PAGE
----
Historically, the contributions of women architects to their profession have been minimized or overlooked. 'Designing Women' explores the tension that has existed between the architectural profession and its women members. It demonstrates the influence that these women have had on architecture in Canada, and links their so-called marginalization to the profession's restrictive and sometimes discriminatory practices.
Co-written by an architectural historian and a sociologist, this book provides a welcome blend of disciplinary approaches. The product of much original research, it looks at issues that are specific to architecture in Canada and at the same time characteristic of many male-dominated workplaces.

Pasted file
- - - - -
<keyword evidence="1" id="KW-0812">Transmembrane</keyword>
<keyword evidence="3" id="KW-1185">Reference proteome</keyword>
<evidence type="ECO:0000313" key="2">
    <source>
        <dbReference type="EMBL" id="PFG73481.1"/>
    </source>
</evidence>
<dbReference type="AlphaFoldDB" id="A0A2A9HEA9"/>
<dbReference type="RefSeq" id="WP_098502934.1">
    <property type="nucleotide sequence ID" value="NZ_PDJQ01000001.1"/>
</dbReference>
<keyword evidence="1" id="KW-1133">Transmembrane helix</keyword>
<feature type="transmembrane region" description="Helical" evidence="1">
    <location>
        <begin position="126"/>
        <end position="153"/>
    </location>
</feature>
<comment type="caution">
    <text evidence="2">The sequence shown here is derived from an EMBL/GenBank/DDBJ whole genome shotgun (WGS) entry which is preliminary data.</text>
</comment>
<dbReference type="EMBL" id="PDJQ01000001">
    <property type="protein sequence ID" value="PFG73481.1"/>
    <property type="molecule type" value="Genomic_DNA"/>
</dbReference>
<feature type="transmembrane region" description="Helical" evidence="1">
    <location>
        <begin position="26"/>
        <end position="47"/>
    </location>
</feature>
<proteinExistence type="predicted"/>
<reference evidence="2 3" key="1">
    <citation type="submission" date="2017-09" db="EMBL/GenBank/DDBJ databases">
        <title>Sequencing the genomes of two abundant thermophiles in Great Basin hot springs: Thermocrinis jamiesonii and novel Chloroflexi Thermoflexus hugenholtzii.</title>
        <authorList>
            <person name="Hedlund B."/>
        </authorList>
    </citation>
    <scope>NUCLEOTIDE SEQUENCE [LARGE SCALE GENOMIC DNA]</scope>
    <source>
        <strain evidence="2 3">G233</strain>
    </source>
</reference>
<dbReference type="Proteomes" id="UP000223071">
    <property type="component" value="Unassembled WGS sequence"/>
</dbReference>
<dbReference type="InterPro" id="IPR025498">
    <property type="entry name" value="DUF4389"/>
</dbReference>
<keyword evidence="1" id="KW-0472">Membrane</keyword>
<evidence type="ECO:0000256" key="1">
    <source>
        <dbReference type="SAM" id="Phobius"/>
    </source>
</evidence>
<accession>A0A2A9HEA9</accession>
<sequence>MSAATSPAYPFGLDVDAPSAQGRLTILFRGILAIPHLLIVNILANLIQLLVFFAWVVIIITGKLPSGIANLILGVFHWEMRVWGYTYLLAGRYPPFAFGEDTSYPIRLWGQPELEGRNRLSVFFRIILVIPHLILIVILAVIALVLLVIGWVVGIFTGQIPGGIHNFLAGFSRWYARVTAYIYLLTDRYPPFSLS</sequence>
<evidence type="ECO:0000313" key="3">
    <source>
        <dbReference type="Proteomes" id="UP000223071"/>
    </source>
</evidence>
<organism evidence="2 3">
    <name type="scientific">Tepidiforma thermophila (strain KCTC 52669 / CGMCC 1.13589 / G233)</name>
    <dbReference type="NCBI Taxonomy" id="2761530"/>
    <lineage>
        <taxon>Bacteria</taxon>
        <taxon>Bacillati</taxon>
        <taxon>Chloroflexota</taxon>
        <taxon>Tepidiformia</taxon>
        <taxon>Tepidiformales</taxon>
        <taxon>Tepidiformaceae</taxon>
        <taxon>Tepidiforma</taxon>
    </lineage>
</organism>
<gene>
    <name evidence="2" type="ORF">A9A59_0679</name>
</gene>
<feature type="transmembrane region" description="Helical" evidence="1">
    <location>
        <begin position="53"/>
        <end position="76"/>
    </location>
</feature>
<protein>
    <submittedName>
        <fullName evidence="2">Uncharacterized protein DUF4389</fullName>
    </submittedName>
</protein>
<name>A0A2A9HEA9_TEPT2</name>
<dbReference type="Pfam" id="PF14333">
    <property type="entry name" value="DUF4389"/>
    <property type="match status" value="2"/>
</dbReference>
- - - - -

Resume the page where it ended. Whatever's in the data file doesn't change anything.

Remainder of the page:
Annmarie Adams and Peta Tancred examine the issue of gender and its relation to the larger dynamics of status and power. They argue that many women architects have reacted with ingenuity to the difficulties they have faced, making major innovations in practice and design. Branching out into a wide range of alternative fields, these women have extended and developed what are considered to be the core specializations within architecture. As the authors point out, while the profession designs women's place within it, women design buildings and careers that transcend that narrow professional definition.